That is very important to understand. No matter how much you were abused, the family court in Florida wants to believe a falsehood: That a wife abuser can be a good father.

Take a minute to yell about how stupid that sounds and sucks, and then move on. Because, you can’t change that premise, no matter how wrong you believe it to be.

The next part of that premise, is that the family court doesn’t believe that a child should spend more time with the mother than the abusive father. In fact, the family court sort of believes that the fathers in this state have been unfairly treated by mothers and their attorney’s, so they might be bias to cutting them some slack and giving them more importance.

The family court also assumes that mothers are more likely to fight irrationally for control of their babies, like a mother bear who protects her cubs, and that is not necessarily a good thing for the kids. In other words, the court is likely to assume that you are crazy, hypersensitive and unreasonable in protecting your children. They are going to assume that you think your kids are in danger being with your ex because you are an over zealous mother rather than a victim of unthinkable trauma.

And these are the reasons why you need to get it together and in an hurry for court. Because we know that those assumptions are not correct here. Just read through my blog to find one story about just how an abusive man can hurt his kids.

Nevertheless, you have two choices here:

1. Accept this and learn to work within the system or

2. Fight very hard to prove that your ex is dangerous (and by the way, courts, judges, parent coordinators, mediators and even your own attorney do not want you to do this.)

If you choice number 2, you better have a boatload of proof and lots and lots of evidence that your ex has hurt your child in the past. You will also need a lot of money to pay a willing attorney. If you don’t, and really even if you do, the courts aren’t going to like it at all and that means that they are going to question your parenting for having done it.

Courts want to believe that you are willing to finally work with the father of the child now that you are out of the trauma of the marriage.

I know, it is ass-backwards and doesn’t make any sense to a good mother, nor is it easy. And, choice 1 is completely different than choice 2. If you try to go down the choice 1 route, and then switch to choice 2, you look like a liar. If you stay in choice 2, you look crazy.

The only good news is that if you start down choice 2, let’s say with your attorney, switching to choice 1 makes you look like someone who has learned and is willing to accept her situation in the eyes of the court.

Please don’t misunderstand me … this pisses me off to no end. I think the legal system is very flawed and rewards lying and manipulations and doesn’t really deal with what is best for the children, but I learned to accept this and that helped me heal from the trauma and do my best in court.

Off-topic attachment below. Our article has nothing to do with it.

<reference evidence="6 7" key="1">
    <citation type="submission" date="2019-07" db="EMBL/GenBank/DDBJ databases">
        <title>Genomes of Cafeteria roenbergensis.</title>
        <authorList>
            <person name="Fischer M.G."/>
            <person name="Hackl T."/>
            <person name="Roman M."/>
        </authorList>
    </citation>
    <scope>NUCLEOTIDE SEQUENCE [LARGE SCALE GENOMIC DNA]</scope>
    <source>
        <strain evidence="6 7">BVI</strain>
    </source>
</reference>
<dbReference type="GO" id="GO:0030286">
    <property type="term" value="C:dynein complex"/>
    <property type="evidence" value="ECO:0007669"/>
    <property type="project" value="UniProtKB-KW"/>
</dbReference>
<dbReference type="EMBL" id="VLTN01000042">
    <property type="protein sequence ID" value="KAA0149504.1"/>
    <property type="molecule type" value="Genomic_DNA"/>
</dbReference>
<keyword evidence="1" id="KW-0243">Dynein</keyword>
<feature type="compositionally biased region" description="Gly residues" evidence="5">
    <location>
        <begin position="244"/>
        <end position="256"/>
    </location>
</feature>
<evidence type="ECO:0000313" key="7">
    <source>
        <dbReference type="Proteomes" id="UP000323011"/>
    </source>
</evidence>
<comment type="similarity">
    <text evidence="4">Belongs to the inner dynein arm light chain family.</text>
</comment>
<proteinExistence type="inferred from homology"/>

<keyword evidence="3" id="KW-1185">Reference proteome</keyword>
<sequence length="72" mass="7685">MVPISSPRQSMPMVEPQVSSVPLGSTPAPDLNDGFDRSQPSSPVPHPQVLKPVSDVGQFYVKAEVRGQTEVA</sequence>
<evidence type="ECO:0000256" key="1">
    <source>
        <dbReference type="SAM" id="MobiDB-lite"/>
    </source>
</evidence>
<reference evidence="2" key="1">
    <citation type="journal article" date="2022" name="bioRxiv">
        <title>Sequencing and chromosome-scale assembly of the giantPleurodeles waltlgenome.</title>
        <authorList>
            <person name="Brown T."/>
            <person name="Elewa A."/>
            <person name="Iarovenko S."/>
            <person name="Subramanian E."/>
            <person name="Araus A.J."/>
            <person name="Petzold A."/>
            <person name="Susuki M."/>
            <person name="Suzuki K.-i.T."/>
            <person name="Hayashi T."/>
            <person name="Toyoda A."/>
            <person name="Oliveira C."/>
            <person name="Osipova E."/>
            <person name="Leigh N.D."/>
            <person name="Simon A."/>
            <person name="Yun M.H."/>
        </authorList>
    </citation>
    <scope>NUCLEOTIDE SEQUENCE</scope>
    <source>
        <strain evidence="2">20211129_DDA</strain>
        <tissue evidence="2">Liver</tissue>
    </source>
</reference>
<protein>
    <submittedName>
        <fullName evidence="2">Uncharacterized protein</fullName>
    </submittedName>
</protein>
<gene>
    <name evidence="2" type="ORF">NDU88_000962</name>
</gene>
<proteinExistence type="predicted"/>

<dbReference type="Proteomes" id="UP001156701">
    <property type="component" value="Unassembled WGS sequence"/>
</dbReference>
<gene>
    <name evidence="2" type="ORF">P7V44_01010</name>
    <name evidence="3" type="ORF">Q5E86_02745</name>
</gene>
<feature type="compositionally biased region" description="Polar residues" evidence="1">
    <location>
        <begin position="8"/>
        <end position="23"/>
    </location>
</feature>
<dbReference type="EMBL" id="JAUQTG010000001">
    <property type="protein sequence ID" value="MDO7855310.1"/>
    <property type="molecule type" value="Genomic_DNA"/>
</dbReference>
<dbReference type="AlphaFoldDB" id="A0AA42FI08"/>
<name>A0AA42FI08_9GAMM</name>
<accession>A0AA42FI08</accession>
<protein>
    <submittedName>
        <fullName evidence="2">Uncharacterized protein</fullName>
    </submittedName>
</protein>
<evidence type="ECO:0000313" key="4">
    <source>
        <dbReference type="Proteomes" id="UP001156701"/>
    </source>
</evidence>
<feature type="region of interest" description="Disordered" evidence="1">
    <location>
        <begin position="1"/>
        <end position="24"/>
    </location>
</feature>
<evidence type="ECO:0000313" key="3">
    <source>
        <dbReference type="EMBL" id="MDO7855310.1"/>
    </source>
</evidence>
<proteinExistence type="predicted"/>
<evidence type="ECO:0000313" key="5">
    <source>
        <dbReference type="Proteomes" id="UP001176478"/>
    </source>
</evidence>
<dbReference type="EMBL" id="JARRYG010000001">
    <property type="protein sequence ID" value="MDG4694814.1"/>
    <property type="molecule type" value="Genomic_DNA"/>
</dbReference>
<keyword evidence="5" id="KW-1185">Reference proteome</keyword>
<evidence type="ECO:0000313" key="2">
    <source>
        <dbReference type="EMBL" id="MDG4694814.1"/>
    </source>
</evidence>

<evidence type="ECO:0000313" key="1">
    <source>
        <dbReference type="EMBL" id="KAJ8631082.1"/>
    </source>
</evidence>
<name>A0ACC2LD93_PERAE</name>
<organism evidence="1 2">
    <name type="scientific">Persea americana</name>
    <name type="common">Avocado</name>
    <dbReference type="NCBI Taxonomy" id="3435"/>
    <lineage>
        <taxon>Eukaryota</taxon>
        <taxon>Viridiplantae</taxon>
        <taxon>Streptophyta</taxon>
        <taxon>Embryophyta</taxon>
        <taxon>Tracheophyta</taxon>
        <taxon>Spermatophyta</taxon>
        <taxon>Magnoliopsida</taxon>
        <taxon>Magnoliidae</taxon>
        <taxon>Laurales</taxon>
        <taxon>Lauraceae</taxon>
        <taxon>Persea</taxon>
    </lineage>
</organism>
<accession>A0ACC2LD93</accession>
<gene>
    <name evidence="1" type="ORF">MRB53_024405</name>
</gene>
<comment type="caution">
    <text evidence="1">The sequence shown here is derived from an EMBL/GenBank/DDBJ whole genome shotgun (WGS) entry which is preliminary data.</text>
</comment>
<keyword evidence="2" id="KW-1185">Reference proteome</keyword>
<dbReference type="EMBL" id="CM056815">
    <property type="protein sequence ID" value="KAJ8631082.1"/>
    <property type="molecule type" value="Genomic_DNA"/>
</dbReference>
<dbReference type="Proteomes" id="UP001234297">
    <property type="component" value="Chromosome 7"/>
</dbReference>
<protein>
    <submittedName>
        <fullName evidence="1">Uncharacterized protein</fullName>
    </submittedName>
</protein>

Abused mothers have a very narrow road to walk through family court and so much is at stake. And my biggest problem with this system is that it further traumatized an abuse victims. Victims have been through hell and are not given a chance to heal and process what has happened to them at the hands of their loved one.

And then, they are thrown into an arena that completely dismisses the abuse, not because they don’t believe them or want to be fair, but because they don’t care. How depressing is that.

Instead abused mothers have to enter court with their abusers and have to wipe away the trauma without help and suddenly pretend that the co-parent on the other side of the room isn’t the guy that beat them senseless. Now that is crazy-making.

And if the mom tries to protect herself from that ass who beat her by keeping distance, she is treated as through she is putting her needs over her child’s.

So, what to do. Learn as quickly as you can to accept it so you can protect your child. It took me therapy, friends and a good lawyer to do get centered enough to handle the court process.

I will write later about how I handled the court system. But, the best thing to do is to find someone who can help you process the unfairness of all of this, because you need to be at your emotional best when facing this process. Good luck and bless you in your efforts.

 

 

Add your voice

Healing through feeling

June 22, 2013_ This morning my pain is intense and my PTSD has been triggered. My children are coming home tomorrow after two weeks with my abusive ex-husband and I am flooded with worry.

My anxiety is not the result of any fact that I know today. I haven’t received a call from my children that they have been physically abuse, or even emotionally hurt. But, my anxiety is high nevertheless.